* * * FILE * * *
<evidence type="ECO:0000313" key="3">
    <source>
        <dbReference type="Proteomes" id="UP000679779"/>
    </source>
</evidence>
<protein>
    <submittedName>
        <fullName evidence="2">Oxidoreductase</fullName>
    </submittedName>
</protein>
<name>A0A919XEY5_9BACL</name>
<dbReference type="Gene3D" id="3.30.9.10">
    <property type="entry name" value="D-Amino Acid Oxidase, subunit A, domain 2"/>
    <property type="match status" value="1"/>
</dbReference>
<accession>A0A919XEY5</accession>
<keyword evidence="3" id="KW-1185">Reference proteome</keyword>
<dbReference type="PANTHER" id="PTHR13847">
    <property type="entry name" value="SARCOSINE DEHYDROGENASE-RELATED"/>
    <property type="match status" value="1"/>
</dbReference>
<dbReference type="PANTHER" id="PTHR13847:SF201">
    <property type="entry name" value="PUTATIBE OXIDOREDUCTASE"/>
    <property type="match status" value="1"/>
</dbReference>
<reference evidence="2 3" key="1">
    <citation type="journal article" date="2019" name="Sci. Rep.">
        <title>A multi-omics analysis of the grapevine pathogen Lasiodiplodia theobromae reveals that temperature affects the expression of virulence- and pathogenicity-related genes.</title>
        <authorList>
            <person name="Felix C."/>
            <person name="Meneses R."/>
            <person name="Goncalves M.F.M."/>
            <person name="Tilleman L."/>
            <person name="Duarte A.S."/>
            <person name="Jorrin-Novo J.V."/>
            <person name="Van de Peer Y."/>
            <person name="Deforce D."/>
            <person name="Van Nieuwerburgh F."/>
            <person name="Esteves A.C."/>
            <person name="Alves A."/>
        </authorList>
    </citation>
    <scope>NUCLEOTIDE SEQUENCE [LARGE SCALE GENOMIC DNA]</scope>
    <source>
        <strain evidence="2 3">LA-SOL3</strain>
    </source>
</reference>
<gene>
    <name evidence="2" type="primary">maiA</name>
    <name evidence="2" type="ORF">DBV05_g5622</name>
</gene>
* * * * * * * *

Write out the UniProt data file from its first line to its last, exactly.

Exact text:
<evidence type="ECO:0000313" key="3">
    <source>
        <dbReference type="Proteomes" id="UP000679779"/>
    </source>
</evidence>
<protein>
    <submittedName>
        <fullName evidence="2">Oxidoreductase</fullName>
    </submittedName>
</protein>
<name>A0A919XEY5_9BACL</name>
<dbReference type="Gene3D" id="3.30.9.10">
    <property type="entry name" value="D-Amino Acid Oxidase, subunit A, domain 2"/>
    <property type="match status" value="1"/>
</dbReference>
<accession>A0A919XEY5</accession>
<keyword evidence="3" id="KW-1185">Reference proteome</keyword>
<dbReference type="PANTHER" id="PTHR13847">
    <property type="entry name" value="SARCOSINE DEHYDROGENASE-RELATED"/>
    <property type="match status" value="1"/>
</dbReference>
<dbReference type="PANTHER" id="PTHR13847:SF201">
    <property type="entry name" value="PUTATIBE OXIDOREDUCTASE"/>
    <property type="match status" value="1"/>
</dbReference>
<reference evidence="2 3" key="1">
    <citation type="journal article" date="2019" name="Sci. Rep.">
        <title>A multi-omics analysis of the grapevine pathogen Lasiodiplodia theobromae reveals that temperature affects the expression of virulence- and pathogenicity-related genes.</title>
        <authorList>
            <person name="Felix C."/>
            <person name="Meneses R."/>
            <person name="Goncalves M.F.M."/>
            <person name="Tilleman L."/>
            <person name="Duarte A.S."/>
            <person name="Jorrin-Novo J.V."/>
            <person name="Van de Peer Y."/>
            <person name="Deforce D."/>
            <person name="Van Nieuwerburgh F."/>
            <person name="Esteves A.C."/>
            <person name="Alves A."/>
        </authorList>
    </citation>
    <scope>NUCLEOTIDE SEQUENCE [LARGE SCALE GENOMIC DNA]</scope>
    <source>
        <strain evidence="2 3">LA-SOL3</strain>
    </source>
</reference>
<gene>
    <name evidence="2" type="primary">maiA</name>
    <name evidence="2" type="ORF">DBV05_g5622</name>
</gene>